Let's follow the saga of this yarn.
A long time ago, back in August 2010, I started spinning BFL-silk handpainted fiber on one of my favorite spindles. I originally purchased the handpainted fiber because it reminded me of my hometown area in northwest Indiana, where I spent a lot of time playing on the dunes at Lake Michigan:
The spinning went well - it was the finest and most consistent spinning I had produced at that date. I was proud.
Giddy with my spinning success, I decided to buy a bobbin winder and storage bobbins, with the intention of having the proper tools for better, easier plying. I wound off the first cop from my spindle to a small, innocent 4" plastic storage bobbin. And I was still proud.
And then I realized I was an idiot.
Because overloading a bobbin like that is just begging for a yarn avalanche.
I began slowly, painstakingly untangling the mess and rewinding the yarn on to a larger bobbin. In the meantime, I finished spinning the rest of the fiber on my spindle and immediately wound the second single on to a large bobbin. As for the tangled first single, I got through about 10% of the mess and then I put it the lid on the shoebox and set it aside until I could stand to look at it again. I unearthed that shoebox during my recent studio cleaning project and got back to work on rewinding the large bobbin by hand.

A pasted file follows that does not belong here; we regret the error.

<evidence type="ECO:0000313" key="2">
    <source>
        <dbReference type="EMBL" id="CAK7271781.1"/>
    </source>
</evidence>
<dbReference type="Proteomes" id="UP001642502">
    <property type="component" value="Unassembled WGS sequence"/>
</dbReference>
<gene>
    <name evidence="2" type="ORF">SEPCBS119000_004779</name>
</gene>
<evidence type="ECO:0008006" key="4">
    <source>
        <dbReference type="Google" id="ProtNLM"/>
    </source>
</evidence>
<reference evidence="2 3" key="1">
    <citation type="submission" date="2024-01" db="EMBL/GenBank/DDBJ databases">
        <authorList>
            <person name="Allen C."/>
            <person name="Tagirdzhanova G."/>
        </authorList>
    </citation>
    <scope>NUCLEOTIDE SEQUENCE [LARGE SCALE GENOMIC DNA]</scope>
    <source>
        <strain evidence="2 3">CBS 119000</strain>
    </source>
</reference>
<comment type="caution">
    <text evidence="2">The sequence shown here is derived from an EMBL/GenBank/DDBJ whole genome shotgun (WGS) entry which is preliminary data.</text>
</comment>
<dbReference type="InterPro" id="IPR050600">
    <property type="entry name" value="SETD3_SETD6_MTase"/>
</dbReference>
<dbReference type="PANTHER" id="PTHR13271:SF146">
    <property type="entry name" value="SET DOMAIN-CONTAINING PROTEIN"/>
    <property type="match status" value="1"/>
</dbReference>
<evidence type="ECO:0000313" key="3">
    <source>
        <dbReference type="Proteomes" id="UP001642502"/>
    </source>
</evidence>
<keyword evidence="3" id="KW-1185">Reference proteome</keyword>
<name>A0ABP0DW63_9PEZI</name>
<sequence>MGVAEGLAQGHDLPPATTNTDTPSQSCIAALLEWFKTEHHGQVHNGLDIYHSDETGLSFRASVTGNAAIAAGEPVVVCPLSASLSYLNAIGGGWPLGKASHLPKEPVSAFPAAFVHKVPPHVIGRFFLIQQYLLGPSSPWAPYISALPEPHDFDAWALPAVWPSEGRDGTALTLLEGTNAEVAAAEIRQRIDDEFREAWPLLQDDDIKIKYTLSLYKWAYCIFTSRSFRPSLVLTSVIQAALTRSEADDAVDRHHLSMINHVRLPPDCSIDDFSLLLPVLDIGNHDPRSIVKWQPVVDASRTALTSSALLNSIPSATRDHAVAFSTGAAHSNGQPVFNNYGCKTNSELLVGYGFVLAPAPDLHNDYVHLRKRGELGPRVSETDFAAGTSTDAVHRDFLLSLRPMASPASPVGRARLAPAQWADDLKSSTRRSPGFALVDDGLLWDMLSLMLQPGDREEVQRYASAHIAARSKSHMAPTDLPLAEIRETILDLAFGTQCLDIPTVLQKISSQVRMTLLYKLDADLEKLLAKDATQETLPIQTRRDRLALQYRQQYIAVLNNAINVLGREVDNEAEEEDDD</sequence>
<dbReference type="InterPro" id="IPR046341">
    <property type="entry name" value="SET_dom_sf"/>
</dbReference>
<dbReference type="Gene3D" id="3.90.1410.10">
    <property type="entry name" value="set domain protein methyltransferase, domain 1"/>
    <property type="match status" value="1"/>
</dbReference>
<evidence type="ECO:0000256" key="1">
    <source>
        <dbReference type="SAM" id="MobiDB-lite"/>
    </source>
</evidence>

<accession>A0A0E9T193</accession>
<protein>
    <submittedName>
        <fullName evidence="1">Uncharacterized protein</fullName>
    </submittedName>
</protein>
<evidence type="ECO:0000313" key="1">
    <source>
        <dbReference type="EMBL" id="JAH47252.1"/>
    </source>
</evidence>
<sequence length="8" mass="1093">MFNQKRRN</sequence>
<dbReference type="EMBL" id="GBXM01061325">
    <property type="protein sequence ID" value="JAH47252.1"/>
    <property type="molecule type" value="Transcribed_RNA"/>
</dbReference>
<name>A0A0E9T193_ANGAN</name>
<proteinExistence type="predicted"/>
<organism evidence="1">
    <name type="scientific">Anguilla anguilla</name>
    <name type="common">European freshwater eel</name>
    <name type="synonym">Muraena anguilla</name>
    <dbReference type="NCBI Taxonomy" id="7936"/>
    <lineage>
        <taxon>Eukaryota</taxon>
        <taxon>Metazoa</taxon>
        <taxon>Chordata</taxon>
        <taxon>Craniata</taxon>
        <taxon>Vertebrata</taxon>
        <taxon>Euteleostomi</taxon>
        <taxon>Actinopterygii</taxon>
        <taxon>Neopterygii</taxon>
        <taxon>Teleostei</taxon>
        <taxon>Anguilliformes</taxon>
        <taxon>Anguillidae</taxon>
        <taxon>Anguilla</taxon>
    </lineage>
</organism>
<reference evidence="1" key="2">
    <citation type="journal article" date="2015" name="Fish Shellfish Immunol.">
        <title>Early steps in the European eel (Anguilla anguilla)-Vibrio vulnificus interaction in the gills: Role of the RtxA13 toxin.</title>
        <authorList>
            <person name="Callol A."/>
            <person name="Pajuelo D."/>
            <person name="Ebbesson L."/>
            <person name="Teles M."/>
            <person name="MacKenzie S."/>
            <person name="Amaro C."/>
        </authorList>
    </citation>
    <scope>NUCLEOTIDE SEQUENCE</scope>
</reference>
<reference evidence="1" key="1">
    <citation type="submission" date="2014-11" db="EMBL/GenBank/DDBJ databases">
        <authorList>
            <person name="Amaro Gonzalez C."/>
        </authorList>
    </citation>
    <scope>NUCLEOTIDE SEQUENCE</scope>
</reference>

I hated this work. Hated. Loathed. Despised. It was good penance for something. Not quite sure what I did, but whatever it was, I have atoned for it.
But eventually, by gritting my teeth and just getting it done, I had two lovely bobbins ready for plying:
I plied the singles together for a final 2-ply yarn, and had fun earlier this week playing with my slinky toy of yarn with active plying twist:
I washed the yarn to set the twist, then hung it up to dry for a few days. And now, only 18 months since I first started spinning this fiber, I have a finished yarn:
Blue-faced Leicester wool & tussah silk blend
2-ply, worsted drafting
3.9 ounces, 28 WPI (laceweight), 598 yards